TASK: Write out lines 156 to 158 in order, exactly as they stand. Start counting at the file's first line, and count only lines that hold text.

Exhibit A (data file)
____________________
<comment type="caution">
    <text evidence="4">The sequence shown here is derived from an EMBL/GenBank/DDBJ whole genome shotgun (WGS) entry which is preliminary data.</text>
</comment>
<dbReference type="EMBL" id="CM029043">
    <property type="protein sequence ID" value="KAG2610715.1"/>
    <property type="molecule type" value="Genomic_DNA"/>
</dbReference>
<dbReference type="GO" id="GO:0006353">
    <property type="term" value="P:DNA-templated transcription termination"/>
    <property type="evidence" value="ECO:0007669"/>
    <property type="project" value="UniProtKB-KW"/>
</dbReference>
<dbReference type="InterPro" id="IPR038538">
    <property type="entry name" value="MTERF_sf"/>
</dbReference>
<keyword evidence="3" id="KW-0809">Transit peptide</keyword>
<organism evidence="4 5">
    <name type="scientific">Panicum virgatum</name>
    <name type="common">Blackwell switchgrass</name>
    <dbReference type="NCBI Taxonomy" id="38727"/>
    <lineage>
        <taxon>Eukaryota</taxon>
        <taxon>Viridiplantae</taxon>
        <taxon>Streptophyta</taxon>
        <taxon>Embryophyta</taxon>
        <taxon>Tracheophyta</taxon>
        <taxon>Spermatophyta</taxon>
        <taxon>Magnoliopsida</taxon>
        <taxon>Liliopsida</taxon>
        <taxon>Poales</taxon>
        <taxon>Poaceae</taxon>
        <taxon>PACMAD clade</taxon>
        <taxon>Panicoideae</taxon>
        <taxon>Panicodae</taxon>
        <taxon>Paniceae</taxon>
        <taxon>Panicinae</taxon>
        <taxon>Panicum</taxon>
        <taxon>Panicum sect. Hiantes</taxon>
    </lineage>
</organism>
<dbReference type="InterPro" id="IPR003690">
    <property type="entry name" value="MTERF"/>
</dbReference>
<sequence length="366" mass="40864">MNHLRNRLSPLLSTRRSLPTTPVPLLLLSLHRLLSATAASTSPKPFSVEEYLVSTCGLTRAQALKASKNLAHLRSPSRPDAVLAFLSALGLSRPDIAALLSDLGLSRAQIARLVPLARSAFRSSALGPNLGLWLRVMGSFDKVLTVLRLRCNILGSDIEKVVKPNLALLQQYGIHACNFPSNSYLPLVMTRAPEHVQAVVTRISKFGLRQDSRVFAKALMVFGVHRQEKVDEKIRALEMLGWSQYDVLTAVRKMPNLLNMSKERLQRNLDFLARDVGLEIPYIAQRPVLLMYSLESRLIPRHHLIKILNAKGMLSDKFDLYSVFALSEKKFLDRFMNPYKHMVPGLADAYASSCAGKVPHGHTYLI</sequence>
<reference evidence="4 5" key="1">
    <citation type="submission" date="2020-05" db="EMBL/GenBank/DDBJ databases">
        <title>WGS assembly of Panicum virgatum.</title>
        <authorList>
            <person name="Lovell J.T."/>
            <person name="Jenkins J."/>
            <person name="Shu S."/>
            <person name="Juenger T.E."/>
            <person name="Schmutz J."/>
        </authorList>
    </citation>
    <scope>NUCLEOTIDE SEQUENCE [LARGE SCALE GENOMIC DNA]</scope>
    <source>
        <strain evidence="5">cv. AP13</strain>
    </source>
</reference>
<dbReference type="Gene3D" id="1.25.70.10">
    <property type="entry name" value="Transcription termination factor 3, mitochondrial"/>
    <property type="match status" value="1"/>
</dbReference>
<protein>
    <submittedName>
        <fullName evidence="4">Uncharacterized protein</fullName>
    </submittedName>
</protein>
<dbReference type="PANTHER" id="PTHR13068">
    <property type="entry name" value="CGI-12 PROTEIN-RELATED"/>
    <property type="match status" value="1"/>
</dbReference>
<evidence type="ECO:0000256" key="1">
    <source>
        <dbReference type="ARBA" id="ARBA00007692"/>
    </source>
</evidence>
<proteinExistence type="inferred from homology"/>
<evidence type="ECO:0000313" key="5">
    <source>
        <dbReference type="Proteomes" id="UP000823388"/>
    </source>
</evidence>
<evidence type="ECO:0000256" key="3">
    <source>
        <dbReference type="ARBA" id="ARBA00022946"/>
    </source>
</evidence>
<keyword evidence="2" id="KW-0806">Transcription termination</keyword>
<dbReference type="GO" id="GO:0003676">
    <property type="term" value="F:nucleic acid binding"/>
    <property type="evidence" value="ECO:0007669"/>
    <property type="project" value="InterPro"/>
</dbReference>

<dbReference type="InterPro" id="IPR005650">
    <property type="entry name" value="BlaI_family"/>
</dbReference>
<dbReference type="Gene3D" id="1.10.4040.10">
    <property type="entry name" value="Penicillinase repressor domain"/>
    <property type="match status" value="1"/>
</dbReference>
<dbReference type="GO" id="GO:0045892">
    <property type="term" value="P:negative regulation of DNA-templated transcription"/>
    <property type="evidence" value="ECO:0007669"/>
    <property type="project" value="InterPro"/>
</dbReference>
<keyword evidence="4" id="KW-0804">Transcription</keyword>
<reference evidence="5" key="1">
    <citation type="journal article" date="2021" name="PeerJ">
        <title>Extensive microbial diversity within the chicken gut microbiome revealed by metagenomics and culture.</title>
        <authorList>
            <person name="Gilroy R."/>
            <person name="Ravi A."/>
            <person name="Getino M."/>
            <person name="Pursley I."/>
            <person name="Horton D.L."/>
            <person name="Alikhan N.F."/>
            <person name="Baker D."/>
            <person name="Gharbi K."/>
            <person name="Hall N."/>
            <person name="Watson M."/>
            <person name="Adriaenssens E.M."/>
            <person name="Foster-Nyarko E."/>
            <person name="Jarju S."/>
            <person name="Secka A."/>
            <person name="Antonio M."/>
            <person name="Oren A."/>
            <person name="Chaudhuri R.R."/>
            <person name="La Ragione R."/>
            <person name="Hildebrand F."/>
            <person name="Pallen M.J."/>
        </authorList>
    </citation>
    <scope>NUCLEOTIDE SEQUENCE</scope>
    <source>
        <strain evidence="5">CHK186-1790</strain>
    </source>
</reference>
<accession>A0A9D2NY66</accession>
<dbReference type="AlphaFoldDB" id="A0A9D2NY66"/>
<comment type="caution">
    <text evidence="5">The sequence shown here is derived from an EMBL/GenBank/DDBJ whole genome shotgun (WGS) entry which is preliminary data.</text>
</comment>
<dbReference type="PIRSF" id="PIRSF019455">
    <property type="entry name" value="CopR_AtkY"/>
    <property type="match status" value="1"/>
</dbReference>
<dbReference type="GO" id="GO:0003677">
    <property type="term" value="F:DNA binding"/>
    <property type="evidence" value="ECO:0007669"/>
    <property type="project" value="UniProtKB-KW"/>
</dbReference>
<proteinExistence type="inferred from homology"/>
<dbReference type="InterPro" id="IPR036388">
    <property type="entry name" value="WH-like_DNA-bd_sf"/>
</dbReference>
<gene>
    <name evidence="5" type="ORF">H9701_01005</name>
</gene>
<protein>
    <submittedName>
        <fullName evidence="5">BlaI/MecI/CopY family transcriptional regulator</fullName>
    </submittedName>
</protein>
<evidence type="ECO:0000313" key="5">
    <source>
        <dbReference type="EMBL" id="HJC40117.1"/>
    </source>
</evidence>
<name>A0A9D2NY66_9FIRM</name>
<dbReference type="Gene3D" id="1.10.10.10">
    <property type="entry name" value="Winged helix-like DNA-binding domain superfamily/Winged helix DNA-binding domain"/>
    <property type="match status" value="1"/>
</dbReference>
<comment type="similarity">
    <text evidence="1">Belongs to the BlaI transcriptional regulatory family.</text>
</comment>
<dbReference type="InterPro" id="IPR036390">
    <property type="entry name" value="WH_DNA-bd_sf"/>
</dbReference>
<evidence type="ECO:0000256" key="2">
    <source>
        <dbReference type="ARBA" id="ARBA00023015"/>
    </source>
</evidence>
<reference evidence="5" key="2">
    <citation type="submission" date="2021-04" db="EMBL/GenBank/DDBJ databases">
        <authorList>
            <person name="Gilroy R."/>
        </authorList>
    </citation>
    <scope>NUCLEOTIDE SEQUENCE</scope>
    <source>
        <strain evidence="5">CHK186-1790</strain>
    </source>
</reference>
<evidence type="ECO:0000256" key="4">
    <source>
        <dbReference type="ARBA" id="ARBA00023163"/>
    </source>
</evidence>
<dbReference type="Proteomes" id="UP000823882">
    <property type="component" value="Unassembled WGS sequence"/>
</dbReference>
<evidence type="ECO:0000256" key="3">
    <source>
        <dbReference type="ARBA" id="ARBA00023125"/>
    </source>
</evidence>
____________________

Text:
    <property type="entry name" value="WH-like_DNA-bd_sf"/>
</dbReference>
<gene>